Whenda ENDA, continued

by on December 10, 2009  •  In Congress, ENDA, Transgender

I want to elaborate on my earlier post about ENDA, which some persons have misread, no doubt because my language was not clear enough.

I did NOT mean to break any news or to cause any freak-outs about the work that lies ahead in securing an inclusive ENDA.  Some readers took my reference to "issues such as restrooms" as a message that nefarious negotiations are going on or that trans inclusion is at risk.  This reaction tells me that I probably stumbled into a hornet's nest that I did not anticipate. It is possible that none of the language of ENDA as introduced will change at all.  That, however, would make it a quite unusual bill.

And as I said in my original post, it should come as no surprise – given the ENDA mess two years ago – that there would be pushback from some members of Congress on trans inclusion.  Especially because lawyers have been wrestling with restroom cases for years, I know that restroom access for employees is definitely a context where wrangling over details should be expected.  Indeed, it would be surprising if arguments over this issue did not occur.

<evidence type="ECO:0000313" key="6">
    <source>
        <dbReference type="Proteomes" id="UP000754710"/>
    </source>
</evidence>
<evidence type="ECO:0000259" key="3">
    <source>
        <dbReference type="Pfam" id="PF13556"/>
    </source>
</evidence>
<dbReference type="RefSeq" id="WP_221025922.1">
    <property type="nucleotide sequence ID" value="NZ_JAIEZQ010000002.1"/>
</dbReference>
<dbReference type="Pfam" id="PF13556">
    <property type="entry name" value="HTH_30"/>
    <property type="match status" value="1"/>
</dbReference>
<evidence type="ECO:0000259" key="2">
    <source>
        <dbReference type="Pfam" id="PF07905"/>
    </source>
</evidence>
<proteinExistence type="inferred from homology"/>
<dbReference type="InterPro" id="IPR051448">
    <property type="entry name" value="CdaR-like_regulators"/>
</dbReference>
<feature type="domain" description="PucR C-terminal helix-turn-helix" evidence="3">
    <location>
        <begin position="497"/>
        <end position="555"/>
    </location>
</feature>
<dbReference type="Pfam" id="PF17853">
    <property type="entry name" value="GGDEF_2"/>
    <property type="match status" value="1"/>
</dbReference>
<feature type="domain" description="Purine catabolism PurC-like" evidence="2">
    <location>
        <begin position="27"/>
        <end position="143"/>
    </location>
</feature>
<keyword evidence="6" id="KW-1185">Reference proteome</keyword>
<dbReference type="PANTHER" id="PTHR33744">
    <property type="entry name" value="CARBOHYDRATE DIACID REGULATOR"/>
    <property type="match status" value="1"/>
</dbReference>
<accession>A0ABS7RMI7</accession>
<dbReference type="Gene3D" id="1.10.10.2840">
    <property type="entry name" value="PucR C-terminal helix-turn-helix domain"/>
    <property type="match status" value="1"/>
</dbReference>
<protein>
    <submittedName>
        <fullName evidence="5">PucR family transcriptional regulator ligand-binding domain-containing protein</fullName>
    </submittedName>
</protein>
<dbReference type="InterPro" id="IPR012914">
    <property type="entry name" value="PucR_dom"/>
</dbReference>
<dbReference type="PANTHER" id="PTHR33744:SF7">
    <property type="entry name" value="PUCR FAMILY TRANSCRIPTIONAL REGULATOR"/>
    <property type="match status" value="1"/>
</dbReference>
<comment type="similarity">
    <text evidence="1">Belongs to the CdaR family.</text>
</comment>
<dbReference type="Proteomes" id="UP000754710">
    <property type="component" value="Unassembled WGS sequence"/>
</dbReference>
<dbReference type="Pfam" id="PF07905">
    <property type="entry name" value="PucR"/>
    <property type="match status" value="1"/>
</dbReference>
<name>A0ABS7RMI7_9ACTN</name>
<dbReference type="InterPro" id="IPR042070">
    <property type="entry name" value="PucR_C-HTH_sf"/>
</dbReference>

As I also tried to describe earlier, the phase of the legislative process that ENDA has now reached is much more important than it may appear. We are at the point when the bill's original language is reviewed with a fine tooth comb, not just for the next step – the committee vote – but for the vote in the full House as well. (And then, of course, the Senate will weigh in.) So every issue, from the technical to the central, can come up during this period.  There is nothing unique to ENDA in this – it happens with every bill that is moving forward to a committee vote.

All that said, I AM worried that the lgbt community is not worried enough about ENDA.  Because of excellent work by advocates, researchers and Congressional staff, the parts of the process that are in public view – like the hearings – have been sailing along. The first predictions about the timing of floor votes were overly optimistic.  Now a tougher reality has set in.

My goal in posting on this topic is to alert people that the fight for ENDA is far from over. Winning its passage should be, imho, the top priority for 2010.


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